Mac Musings

iOS 5: The Missing Features

Daniel Knight - 2011.10.31 -

Even at version 5, Apple's iOS lacks some basics we take for granted on traditional desktop and notebook PCs - and most competing tablets. Now that Apple has iOS-ified the Mac with OS X Lion, it's time for Apple add some standard Mac features to iOS.

Newton MessagePad
Newton MessagePad

Mac OS X is built on Unix, and its appearance and structure are rooted in the Classic Mac OS. iOS, the operating system introduced with the first iPhone in 2007, is firmly rooted in Mac OS X, but the appearance was drastically modified for use on a small touchscreen device - although you can definitely seem some influence from Apple's ill-fated Newton MessagePad (1993-98, see The Story Behind Apple's Newton), which had an icon-based launcher along with a row of fixed apps at the bottom of the display, which could be used in either portrait or landscape mode.

Like the early Mac OS, the first version of iOS didn't support multitasking, nor did it have third-party apps, keyboard and mouse support, or a way to print. iOS 2 added the App Store, which allowed users to download and use additional Apple and third-party apps on their iPhone or iPod touch. The iPad, launched in 2010, added keyboard input, and iOS 4 introduced a rudimentary form of multitasking - multiple programs could be open in memory, although only once would be active at any given time.

After five years of iOS, Apple introduced OS X 10.7 Lion for the Mac, which came with an iOS-ified launcher and a host of new features that had become part of iOS. Longtime Mac users have been frustrated with Lion's lack of support for PowerPC apps, backwards scrolling, and a host of other oddities that make sense on a touchscreen but not on a real computer.

Turning the Tables

I've been using personal computers since the Apple II+, Macs since 1986, and iOS since June 2011, when my wife and I each got an iPhone 3GS. (My wife is a former Windows user who came to the Mac kicking and screaming when her unbranded Windows PC died and all I could provide her with was an eMac with OS X 10.4 Tiger installed. She has since become comfortable in the Mac world.)


She asked me a question that stumped me last week: "How do I print from my phone?" Good questions! We have four printers, all long since discontinued: Brother HL-5250DL and Konica Minolta Magicolor 2430DL in my office (b&w and color laser printers with USB and ethernet), and Brother DCP 7020 multifunction laser printer/scanner/copier (USB) and Kodak EasyShare 500 USB/Bluetooth dye-sublimation photo printer in her office.

Technically, iOS 4.2 and later support printing, but AirPrint only works directly with recent HP, Brother, and Epson printers designed to support AirPrint. Sorry, but I'm not going to buy a new printer when I already have four that work just fine.

You are supposed to be able to activate AirPrint on any Mac running OS X 10.6.5 or newer and iTunes 10.1 or later, using a "hidden" feature to allow printing from iOS 4.2.1 and newer. There's a donationware program called AirPrint Activator that is supposed to turn your Mac into an AirPrint server, but I haven't been able to make it work on my Mac mini running OS X 10.6.8. My wife can print wirelessly to the Brother HL-5250DL connected to the Mini by USB, but my iPhone doesn't see an available printer.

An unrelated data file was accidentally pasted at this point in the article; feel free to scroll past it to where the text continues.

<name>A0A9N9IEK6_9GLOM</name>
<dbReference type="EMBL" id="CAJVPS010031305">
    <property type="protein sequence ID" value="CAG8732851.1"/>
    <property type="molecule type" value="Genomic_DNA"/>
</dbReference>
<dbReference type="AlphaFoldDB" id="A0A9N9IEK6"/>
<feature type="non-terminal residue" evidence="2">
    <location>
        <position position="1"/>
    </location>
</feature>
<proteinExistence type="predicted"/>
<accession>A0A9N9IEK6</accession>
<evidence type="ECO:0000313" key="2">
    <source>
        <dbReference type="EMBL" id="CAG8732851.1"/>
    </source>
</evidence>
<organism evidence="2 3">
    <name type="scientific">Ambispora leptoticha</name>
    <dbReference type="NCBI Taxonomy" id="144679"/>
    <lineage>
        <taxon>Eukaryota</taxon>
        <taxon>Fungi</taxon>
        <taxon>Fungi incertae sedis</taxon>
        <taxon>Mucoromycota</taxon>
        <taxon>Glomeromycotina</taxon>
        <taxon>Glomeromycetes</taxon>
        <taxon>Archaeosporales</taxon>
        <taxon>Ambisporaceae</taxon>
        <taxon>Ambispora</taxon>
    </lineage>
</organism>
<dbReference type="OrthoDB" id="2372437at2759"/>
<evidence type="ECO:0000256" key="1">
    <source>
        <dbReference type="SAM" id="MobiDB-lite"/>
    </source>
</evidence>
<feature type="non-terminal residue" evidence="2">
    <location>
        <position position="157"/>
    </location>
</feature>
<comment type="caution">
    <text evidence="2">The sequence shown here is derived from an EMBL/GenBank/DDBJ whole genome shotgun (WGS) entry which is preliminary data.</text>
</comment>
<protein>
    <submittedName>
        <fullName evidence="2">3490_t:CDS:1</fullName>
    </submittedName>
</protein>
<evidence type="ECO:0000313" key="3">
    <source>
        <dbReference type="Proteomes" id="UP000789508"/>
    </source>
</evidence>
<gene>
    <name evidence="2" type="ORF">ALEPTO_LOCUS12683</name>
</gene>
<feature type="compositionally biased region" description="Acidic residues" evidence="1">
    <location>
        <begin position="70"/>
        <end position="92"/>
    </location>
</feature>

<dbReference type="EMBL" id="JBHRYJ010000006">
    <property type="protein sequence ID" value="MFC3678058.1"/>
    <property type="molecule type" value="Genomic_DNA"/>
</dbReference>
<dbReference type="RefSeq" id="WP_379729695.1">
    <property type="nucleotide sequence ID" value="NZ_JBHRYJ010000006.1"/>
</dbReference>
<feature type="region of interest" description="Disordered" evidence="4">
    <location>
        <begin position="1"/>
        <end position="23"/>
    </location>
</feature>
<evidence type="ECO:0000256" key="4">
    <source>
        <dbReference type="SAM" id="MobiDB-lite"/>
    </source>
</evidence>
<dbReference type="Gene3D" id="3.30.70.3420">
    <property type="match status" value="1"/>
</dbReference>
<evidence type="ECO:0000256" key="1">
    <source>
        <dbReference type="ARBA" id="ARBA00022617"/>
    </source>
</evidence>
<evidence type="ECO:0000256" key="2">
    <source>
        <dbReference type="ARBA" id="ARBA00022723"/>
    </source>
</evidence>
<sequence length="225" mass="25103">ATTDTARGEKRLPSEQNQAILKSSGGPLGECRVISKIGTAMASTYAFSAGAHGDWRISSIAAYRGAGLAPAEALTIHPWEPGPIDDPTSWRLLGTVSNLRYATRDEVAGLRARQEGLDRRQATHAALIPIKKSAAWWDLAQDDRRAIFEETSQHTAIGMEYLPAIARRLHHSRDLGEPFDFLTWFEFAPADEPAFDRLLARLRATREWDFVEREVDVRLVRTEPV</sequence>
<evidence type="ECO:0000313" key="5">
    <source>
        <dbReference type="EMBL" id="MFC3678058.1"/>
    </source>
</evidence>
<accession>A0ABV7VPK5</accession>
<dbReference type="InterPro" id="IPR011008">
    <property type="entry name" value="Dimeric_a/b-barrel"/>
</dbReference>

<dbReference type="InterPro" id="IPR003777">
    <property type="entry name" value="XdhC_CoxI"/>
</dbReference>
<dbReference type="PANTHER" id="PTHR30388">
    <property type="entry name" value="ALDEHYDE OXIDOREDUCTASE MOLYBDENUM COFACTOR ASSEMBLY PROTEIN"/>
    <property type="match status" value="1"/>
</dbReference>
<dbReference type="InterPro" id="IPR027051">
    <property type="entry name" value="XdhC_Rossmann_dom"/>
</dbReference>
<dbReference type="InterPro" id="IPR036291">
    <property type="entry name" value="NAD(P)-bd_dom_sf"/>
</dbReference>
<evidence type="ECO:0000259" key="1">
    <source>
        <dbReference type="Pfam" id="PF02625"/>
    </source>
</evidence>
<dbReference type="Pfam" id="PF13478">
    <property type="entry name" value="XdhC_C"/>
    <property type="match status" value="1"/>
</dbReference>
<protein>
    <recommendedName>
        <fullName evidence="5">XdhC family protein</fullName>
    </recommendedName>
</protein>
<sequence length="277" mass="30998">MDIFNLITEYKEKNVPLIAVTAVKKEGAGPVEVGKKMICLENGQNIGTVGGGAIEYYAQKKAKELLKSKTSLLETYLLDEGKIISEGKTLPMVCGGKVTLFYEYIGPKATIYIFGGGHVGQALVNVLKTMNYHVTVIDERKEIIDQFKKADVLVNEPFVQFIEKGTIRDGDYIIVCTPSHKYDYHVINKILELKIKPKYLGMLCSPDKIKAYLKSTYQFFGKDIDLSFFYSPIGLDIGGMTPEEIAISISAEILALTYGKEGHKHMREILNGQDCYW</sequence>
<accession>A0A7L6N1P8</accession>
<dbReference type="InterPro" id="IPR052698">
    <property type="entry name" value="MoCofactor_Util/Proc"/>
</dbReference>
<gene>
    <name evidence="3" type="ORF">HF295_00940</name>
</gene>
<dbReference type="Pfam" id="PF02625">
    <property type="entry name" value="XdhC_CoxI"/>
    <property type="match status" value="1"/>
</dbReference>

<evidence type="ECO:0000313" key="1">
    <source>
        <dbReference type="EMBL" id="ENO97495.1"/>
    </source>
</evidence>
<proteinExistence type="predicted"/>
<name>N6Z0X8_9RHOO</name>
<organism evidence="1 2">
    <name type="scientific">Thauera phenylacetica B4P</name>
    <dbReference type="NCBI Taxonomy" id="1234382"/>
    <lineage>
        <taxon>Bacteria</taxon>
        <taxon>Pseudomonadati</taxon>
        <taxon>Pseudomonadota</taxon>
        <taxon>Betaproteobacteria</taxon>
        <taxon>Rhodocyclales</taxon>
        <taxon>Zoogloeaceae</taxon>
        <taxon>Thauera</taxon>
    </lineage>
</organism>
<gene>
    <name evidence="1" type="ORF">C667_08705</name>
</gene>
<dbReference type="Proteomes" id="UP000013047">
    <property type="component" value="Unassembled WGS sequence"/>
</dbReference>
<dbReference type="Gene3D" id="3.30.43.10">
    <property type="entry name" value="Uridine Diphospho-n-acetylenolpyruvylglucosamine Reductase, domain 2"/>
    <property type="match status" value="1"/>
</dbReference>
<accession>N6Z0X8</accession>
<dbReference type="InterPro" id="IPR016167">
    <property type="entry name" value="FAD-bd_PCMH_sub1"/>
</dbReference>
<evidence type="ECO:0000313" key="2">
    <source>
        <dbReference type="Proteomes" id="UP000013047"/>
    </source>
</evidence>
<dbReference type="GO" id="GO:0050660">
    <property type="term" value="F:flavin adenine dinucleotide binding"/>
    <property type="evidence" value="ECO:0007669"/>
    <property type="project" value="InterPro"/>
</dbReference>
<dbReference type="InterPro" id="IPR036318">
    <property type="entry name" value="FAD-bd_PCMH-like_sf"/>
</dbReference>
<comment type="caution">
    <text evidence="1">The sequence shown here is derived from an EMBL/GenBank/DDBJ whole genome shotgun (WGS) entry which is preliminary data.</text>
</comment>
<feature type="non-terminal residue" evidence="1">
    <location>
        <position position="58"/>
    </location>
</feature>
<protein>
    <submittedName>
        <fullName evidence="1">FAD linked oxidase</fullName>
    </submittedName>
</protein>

Curiously, there seem to be AirPrint solutions for Windows and Linux.

Keyboard and Mouse Input

I'm a writer. Although I can get by using the onscreen keyboard on my iPhone, it's not a fast way to work, it's too easy to hit the wrong key, and autocorrect comes up with some interesting results. Editing is also a pain, as there's no mouse to quickly grab a work, phrase, or paragraph. You have to use the magnifying glass to pick the position of your cursor, and there's a backspace key but no forward delete.

There are a host of iPad keyboards available, and also a fair number of Bluetooth 'boards for the iPhone and iPod touch. But to really be able to use your iDevice for text input, it should have both a keyboard and a precise pointing device, such as a mouse, trackball, or trackpad. Touchscreens are not made for editing.

Both of these technologies (output to a printer and input with keyboard and mouse) have existed in the Mac OS since the beginning, have been part of OS X from the start, yet have been missing from iOS since the first iPhone shipped. (I don't consider AirPrint a real solution until Apple provides AirPrint server support for Mac OS X 10.6.8 and OS X 10.7 Lion.)

One More Thing

While I'm at it, I'd like to share one more thing I'd love to have on my iPhone - a VNC server. There are a host of VNC client programs that let your iDevice access and control your Mac or PC over the Internet, but the only app I've seen to let your access your iDevice from a PC is Veency, which requires you to jailbreak your iDevice.

I'm sure that's not for lack of trying to get Apple to approve Veency and provide it through the App Store, but it probably does things Apple doesn't approve of. A shame, since this could be another way to use a mouse and keyboard with your iDevice, as well as an easy way to make screen captures from your computer.

And, of course, if iOS had keyboard and mouse support, getting a program such as Veency to work with your iPhone would be even easier.

Apple, now that you've iOS-ified the Mac, isn't it about time you have iOS rudimentary features like printing to existing printers and working with Bluetooth keyboards and pointing devices?

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Dan Knight has been using Macs since 1986, sold Macs for several years, supported them for many more years, and has been publishing Low End Mac since April 1997. If you find Dan's articles helpful, please consider making a donation to his tip jar.

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